Trump's Desire To Lower Fuel Economy Standards Runs Into Public Opposition

President Donald Trump's plan to decrease fuel economy standards is meeting with resistance from the general public according to the Los Angeles Times.

President Donald Trump's plan to decrease fuel economy standards is meeting with resistance from the general public according to the Los Angeles Times.

Dozens of people — including environmentalists, academics and a former general in the U.S. Marines — blasted that plan, citing global warming, jobs, and consumer savings among the reasons. Nearly everyone who offered testimony at the Environmental Protection Agency hearing strongly supported the current standards, which call for a fleet average of about 40 miles per gallon in real-world driving by 2025, up from the mid-20s today. Among the few supporters of the move to pull the standards for a fresh review were two lobbying groups representing major automakers, both foreign and domestic.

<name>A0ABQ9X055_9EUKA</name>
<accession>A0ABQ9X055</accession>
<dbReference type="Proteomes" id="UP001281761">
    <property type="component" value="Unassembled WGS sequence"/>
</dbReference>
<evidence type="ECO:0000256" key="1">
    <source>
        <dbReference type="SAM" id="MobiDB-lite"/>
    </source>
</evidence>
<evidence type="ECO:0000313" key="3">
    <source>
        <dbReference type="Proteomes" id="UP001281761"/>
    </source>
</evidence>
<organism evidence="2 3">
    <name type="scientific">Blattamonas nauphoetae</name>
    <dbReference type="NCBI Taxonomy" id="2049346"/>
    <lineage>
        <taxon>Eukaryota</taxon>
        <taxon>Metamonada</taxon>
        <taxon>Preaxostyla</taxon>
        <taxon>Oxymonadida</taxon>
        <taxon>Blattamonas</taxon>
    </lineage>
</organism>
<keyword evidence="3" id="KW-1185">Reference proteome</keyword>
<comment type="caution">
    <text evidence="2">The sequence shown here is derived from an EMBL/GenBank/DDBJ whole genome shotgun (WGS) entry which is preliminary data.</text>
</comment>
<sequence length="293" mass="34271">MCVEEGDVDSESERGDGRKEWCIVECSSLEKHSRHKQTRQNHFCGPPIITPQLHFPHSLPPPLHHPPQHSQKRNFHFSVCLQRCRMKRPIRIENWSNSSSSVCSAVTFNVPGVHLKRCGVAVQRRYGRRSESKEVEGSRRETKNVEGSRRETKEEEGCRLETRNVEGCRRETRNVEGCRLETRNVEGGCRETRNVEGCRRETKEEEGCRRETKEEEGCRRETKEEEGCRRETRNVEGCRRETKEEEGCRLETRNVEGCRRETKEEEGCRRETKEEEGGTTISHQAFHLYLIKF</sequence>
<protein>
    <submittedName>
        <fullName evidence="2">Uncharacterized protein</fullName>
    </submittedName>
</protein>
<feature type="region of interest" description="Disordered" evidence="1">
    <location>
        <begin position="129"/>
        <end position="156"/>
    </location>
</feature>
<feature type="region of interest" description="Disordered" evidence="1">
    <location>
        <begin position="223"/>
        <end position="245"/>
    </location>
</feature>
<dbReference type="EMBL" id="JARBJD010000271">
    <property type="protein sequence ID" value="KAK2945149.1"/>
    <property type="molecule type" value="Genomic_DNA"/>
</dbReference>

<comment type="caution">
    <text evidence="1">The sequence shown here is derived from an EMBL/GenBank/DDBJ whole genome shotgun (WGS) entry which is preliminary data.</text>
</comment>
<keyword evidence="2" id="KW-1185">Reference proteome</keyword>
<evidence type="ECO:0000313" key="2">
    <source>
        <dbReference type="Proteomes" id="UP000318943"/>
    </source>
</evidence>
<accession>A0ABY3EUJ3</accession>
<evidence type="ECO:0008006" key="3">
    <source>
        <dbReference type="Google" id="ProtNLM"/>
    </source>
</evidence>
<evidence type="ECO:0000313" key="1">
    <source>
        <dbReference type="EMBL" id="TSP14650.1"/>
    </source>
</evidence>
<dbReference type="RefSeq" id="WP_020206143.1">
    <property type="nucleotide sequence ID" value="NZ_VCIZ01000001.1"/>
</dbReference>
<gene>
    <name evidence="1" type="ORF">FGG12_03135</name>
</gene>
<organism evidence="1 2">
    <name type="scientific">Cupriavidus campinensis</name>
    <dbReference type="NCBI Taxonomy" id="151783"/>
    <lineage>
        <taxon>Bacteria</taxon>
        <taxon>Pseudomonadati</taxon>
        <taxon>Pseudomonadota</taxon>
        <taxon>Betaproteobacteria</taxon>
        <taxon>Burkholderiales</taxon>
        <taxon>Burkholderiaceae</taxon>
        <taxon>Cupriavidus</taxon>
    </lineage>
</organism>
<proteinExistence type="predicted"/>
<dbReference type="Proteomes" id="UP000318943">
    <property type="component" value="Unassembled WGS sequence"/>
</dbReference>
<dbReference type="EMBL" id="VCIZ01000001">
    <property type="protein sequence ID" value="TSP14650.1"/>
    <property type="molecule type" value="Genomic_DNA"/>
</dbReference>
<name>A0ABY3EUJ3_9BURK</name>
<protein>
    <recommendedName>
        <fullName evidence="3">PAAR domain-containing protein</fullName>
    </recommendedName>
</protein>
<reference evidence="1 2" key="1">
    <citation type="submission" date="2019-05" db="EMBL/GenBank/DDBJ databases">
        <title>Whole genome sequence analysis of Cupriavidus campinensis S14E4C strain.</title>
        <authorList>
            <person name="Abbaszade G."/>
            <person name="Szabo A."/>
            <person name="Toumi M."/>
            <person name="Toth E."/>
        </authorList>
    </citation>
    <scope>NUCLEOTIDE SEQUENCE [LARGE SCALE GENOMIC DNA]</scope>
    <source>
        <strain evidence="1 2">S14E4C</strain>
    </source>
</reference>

The Obama administration had targeted 2025 for CAFE standards of 40 miles per gallon or more. The State of California has its own CAFE standard separate from the U.S. If the U.S. were to reduce the proposed milestone of 40 miles per gallon, it wouldn't prevent individual states from keeping the more stringent requirement.

California sets its own standards, which are followed by 11 other states. Under the Obama administration, California and federal regulations were harmonized, and state officials have said California will hold firm with its tougher standards.

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